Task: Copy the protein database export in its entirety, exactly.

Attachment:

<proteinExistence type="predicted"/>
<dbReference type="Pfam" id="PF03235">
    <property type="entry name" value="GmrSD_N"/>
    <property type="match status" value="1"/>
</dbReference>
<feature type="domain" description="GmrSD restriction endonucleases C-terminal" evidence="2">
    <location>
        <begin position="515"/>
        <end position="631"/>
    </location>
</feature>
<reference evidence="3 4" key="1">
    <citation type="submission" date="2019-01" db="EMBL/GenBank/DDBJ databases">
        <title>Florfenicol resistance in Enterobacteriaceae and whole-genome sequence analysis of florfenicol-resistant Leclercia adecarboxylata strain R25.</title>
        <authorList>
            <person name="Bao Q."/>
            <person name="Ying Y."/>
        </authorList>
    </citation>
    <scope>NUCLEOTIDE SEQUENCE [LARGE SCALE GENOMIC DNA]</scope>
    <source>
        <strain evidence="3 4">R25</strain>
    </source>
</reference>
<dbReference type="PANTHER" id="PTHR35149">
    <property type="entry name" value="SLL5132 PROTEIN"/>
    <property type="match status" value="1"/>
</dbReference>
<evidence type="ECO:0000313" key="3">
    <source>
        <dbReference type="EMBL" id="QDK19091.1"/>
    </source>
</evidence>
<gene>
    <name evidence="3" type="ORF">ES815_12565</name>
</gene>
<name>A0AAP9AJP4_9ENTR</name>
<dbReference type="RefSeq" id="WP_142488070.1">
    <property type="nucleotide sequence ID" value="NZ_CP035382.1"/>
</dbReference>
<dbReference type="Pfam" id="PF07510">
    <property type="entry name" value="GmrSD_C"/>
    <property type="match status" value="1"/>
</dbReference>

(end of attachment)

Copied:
<proteinExistence type="predicted"/>
<dbReference type="Pfam" id="PF03235">
    <property type="entry name" value="GmrSD_N"/>
    <property type="match status" value="1"/>
</dbReference>
<feature type="domain" description="GmrSD restriction endonucleases C-terminal" evidence="2">
    <location>
        <begin position="515"/>
        <end position="631"/>
    </location>
</feature>
<reference evidence="3 4" key="1">
    <citation type="submission" date="2019-01" db="EMBL/GenBank/DDBJ databases">
        <title>Florfenicol resistance in Enterobacteriaceae and whole-genome sequence analysis of florfenicol-resistant Leclercia adecarboxylata strain R25.</title>
        <authorList>
            <person name="Bao Q."/>
            <person name="Ying Y."/>
        </authorList>
    </citation>
    <scope>NUCLEOTIDE SEQUENCE [LARGE SCALE GENOMIC DNA]</scope>
    <source>
        <strain evidence="3 4">R25</strain>
    </source>
</reference>
<dbReference type="PANTHER" id="PTHR35149">
    <property type="entry name" value="SLL5132 PROTEIN"/>
    <property type="match status" value="1"/>
</dbReference>
<evidence type="ECO:0000313" key="3">
    <source>
        <dbReference type="EMBL" id="QDK19091.1"/>
    </source>
</evidence>
<gene>
    <name evidence="3" type="ORF">ES815_12565</name>
</gene>
<name>A0AAP9AJP4_9ENTR</name>
<dbReference type="RefSeq" id="WP_142488070.1">
    <property type="nucleotide sequence ID" value="NZ_CP035382.1"/>
</dbReference>
<dbReference type="Pfam" id="PF07510">
    <property type="entry name" value="GmrSD_C"/>
    <property type="match status" value="1"/>
</dbReference>